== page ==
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Governor defends veto of sex offender registry bill

ST. LOUIS — Gov. Jay Nixon continued his summer travel session with trips to St. Louis and Kansas City Wednesday to discuss his House Bill 301 veto that deals with changes in the sex offender registry.

During his St. Louis visit, Nixon most notably spoke out against House Speaker Tim Jones’ comments about HB 301 being “right for override.” He added this bill is not a matter of politics but of public safety.

St. Louis Police Chief Sam Dotson addresses the crowd before Gov. Jay Nixon spoke Wednesday afternoon. (Photo by Brittany Ruess)
St. Louis Police Chief Sam Dotson addresses the crowd before Gov. Jay Nixon spoke Wednesday afternoon. (Photo by Brittany Ruess)

“As governor of the state of Missouri, you are turning down what a branch of government has done. We take that very seriously,” Nixon said during the event. “I would think after reading that well-reasoned veto message on an issue such as this, that this would have transcended the light political talk of the day in terms such as, ‘right to override.’ As this is some sort of contest, as if somebody’s keeping a scoreboard about the public work that we do.”

St. Louis City Police Chief Sam Dotson and County Police Chief Tim Fitch were among the police officers that attended to show support for the governor’s stance that HB 301 would ultimately weaken rules regarding sex offenders.

The bill states a sex offender who committed an offense when he or she was younger than 18 can repeal information of his or her offense on the Missouri State Highway Patrol website. An offender, the bill states, can have this petition five years after the offense and the “court must grant the petition and enter an order directing the removal of the offender’s name and information from the registry.”

If this bill is put into effect, Nixon said as many as 870 sex offenders could be removed from the registry.

“Think about that,” Nixon said in his speech. “Eight hundred and seventy sex offenders including criminals who have been convicted of crimes like forcible rape, forcible sodomy and child molestation will be removed from these websites in one fowl swoop.”

Maggie Crane, spokesman for St. Louis Mayor Francis Slay, said Slay shares the concerns of the governor of offenders being removed from the registry.

“(The mayor) is more interested in the rights of victims and innocent people,” Crane said.

Rep. Kevin Engler, R-Farmington
Rep. Kevin Engler, R-Farmington

Rep. Kevin Engler, R-Farmington, the bill’s sponsor, said HB 301 does require a petition before there is a name removal, which would help ensure dangerous criminals’ information remained on the site.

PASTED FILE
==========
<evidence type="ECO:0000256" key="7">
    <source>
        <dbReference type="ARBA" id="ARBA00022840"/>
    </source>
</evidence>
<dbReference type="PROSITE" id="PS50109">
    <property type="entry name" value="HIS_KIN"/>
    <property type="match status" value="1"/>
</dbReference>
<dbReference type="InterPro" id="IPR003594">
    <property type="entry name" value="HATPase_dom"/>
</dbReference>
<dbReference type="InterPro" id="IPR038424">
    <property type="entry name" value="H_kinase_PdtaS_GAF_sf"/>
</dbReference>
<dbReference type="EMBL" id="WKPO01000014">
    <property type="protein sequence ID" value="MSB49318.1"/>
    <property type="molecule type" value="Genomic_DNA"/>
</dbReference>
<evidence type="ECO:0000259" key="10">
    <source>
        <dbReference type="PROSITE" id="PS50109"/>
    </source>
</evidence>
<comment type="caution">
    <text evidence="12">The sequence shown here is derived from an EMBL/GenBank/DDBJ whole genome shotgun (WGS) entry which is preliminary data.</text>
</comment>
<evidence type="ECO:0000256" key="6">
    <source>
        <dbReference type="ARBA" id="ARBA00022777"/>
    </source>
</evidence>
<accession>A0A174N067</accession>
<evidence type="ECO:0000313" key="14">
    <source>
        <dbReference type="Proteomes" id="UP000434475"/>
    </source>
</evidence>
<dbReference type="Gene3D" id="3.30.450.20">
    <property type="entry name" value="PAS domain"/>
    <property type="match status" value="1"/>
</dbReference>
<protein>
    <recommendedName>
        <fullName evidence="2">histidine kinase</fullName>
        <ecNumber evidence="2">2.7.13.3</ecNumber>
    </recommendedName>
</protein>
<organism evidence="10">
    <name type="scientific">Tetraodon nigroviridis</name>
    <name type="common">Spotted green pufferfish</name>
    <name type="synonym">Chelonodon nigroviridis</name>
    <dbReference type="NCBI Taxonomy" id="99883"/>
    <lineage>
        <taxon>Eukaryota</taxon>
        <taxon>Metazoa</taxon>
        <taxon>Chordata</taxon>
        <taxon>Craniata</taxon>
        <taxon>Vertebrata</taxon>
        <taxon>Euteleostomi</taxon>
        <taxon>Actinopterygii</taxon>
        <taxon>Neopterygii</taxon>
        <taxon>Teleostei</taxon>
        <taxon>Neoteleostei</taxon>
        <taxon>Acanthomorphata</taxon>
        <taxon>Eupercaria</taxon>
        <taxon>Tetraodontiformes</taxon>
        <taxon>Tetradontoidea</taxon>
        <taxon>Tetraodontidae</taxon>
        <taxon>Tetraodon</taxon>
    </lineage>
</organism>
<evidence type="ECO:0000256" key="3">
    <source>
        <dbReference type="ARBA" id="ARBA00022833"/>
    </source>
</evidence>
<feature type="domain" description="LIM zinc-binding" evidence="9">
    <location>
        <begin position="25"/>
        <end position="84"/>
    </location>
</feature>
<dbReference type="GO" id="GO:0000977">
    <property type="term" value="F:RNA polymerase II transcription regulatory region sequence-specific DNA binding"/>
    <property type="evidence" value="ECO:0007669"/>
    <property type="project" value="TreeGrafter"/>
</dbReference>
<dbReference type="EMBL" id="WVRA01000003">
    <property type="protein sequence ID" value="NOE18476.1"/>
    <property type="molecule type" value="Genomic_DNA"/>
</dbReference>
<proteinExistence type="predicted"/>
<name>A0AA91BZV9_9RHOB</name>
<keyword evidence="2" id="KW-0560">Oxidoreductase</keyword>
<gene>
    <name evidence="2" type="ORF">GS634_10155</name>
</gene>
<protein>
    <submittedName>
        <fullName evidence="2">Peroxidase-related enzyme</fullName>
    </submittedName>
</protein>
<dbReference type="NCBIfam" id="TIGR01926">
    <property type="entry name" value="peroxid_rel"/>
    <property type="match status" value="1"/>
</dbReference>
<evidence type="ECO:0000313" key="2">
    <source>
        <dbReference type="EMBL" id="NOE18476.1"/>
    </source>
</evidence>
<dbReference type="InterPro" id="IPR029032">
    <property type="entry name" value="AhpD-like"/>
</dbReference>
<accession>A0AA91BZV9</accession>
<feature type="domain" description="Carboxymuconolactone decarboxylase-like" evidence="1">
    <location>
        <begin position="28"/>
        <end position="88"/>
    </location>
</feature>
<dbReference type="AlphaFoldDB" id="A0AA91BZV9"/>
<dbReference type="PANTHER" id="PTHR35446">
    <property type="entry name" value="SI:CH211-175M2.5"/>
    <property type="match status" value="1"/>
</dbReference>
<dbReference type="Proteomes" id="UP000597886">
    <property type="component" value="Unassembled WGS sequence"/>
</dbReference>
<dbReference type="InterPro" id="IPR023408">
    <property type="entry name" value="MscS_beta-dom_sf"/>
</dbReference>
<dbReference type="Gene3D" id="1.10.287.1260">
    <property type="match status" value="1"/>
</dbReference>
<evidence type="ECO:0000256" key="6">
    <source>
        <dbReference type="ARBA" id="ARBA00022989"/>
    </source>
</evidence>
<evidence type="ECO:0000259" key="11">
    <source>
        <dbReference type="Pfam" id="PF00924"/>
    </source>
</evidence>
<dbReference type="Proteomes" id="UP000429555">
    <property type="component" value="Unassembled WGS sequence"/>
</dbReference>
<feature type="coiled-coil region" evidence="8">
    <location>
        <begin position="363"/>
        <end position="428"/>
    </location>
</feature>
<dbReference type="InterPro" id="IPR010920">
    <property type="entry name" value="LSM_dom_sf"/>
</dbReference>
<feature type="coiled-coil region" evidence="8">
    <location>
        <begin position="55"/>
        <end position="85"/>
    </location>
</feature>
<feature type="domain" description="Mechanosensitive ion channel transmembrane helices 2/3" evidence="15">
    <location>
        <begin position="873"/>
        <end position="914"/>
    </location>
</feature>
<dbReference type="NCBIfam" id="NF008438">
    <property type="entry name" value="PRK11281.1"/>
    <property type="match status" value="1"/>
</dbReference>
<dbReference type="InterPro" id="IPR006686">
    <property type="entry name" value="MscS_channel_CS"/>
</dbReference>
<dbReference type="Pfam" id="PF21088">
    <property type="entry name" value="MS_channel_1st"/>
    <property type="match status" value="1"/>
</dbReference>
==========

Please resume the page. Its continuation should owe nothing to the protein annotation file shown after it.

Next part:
Engler said after five years on the registry, sex offenders are not instantly removed.

In 1994, the statewide sex offender registration program was established and has received “broad, consistent and bipartisan support ever since,” Nixon added.

Nixon touted the registry program as being a vital tool for parents and communities.

“Parents can check who lives down the block from the house they’re looking to buy or the babysitter their looking to hire or the new volunteer with the local youth organization,” he said.

The sex offender websites — run by the Missouri State Highway Patrol and individual police departments — are tools that have been highly utilized by the public, Nixon said. Within the past year, he said the Missouri State Highway Patrol’s site has received 4.2 million hits.

“This stuff works, okay?” Nixon said. “We really thought about how to do these things. All of us in law enforcement know that having the public on our side and working with us is so important, and if we can give them information directly that they can access directly about dangerous folks, potentially dangerous folks, that helps us all.”

Engler said when people look at the sex offender registry they have “reason to be fearful.” But, he said, not all of those listed as sex offenders need to be feared. He used the example of a 17-year-old having consensual sex with a 14-year-old partner. The parents of the 14-year-old press charges and the 17-year-old is now a sex offender. Urinating in public was another sex offender reference Engler used as an example.

“It’s like ‘crying wolf’ when you put some people on that list because they don’t present a danger and it puts them in a position where it’s not good for them,” Engler said.

Engler said legislators and Nixon should have worked together on this issue in April and May, but that “it’s past that point.”

House Speaker Tim Jones hasn’t indicated specifically which bills will be brought up during veto session, but said that any during caucus that received a solid amount of support — close to 109 votes — will be brought up.